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U.S. Court Clears Way for Southeast Connector

Southeast Connector

While some Reno locals may not see the benefit of the Southeast Connector, another connection to Sparks and the Tahoe Reno Industrial Center from South Reno will greatly improve our future commute times.

Mark Krueger, Principal

Read the article by Anjeanette Damon online, click here.

The 9th Circuit Court of Appeals has denied an injunction seeking to halt work on the Southeast Connector, a major north-south road that will connect Sparks to southeast Reno that is already under construction, Councilwoman Neoma Jardon said Monday.

A coalition of neighborhood activists, the Upper Southeast Communities Coalition, has sued in federal court to halt the project, contending the government had violated the Clean Water Act and failed to adequately examine the project’s environmental impact.

While a trial is pending in district court, the group had sought a preliminary injunction to halt work while the case worked its way through the court system. The district judge denied that request and the 9th Circuit Court of Appeals upheld the judge’s decision not to suspend work on the project.

“Yet another court has affirmed the merits and sound environmental science behind the Southeast Connector,” said Jardon, chairwoman of the Regional Transportation Commission, which is building the roadway. “I look forward to the completion of this important infrastructure project.”

In its ruling Monday, the three-judge appeals court panel found the district court judge did not rely “on an erroneous legal premise, (make) clearly erroneous factual findings, or (abuse) its discretion in concluding the appellant failed to show a probability of success on the merits.”

The decision struck a severe blow to the lawsuit by opponents of the project. District Judge John Mendez found it unlikely the coalition would prevail on the merits of their case when he decided against issuing an injunction, casting significant doubt on the probability of success at trial. The coalition could proceed with a trial anyway, but by the time it was resolved the road would likely have been nearly completed.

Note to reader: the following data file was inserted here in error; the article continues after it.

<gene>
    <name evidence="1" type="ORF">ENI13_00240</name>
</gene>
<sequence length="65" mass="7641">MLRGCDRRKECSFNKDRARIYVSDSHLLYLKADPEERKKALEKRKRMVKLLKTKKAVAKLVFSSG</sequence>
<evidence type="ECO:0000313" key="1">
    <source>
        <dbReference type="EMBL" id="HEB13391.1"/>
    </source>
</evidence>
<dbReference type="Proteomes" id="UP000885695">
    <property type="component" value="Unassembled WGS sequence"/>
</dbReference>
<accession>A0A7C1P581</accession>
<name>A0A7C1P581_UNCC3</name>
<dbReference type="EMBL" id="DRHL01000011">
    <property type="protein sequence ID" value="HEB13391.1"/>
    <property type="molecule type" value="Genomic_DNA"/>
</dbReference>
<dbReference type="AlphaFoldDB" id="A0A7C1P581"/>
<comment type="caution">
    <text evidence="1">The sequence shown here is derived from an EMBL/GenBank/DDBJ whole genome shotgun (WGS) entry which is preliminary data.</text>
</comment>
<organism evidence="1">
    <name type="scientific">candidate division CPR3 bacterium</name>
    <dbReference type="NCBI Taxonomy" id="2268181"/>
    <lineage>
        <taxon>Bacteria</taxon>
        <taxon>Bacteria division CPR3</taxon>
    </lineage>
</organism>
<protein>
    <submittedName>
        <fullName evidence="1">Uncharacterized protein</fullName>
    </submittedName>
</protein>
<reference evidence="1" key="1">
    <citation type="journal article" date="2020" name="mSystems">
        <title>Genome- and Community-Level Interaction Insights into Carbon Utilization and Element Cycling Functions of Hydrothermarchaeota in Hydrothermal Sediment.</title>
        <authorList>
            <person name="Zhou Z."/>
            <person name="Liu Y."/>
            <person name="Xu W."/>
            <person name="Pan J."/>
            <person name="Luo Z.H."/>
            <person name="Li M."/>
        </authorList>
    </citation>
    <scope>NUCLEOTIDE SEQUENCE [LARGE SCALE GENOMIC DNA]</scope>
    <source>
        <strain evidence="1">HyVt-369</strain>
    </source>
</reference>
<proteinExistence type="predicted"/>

“Our entire organization and all of our stakeholders and supporters are incredibly disappointed,” said Kim Rhodemyre, a founding member of the Upper Southeast Communities Coalition. “We are speaking with our attorneys right now to try and figure out what our next step is. We are still in discussions about that.”

Rhodemyre said the coalition remains concerned about who will be responsible for potential problems in the future. Although the RTC is building the road, the city of Reno will own it. In its lawsuit, the coalition argued the U.S. Army Corps of Engineers should have required a full Environmental Impact Statement to examine potential flooding and problems with mercury contaminated soil in the project area.

The RTC touts the Southeast Connector as a needed alternative to Interstate 580/U.S. 395 and other existing arterial roads for north-south travel across the Truckee Meadows. The project will prove particularly critical to avoid traffic congestion as the region grows, supporters said.

Construction on the Phase 2 of the project began in June. The $290 million project is slated to be finished in December 2017.

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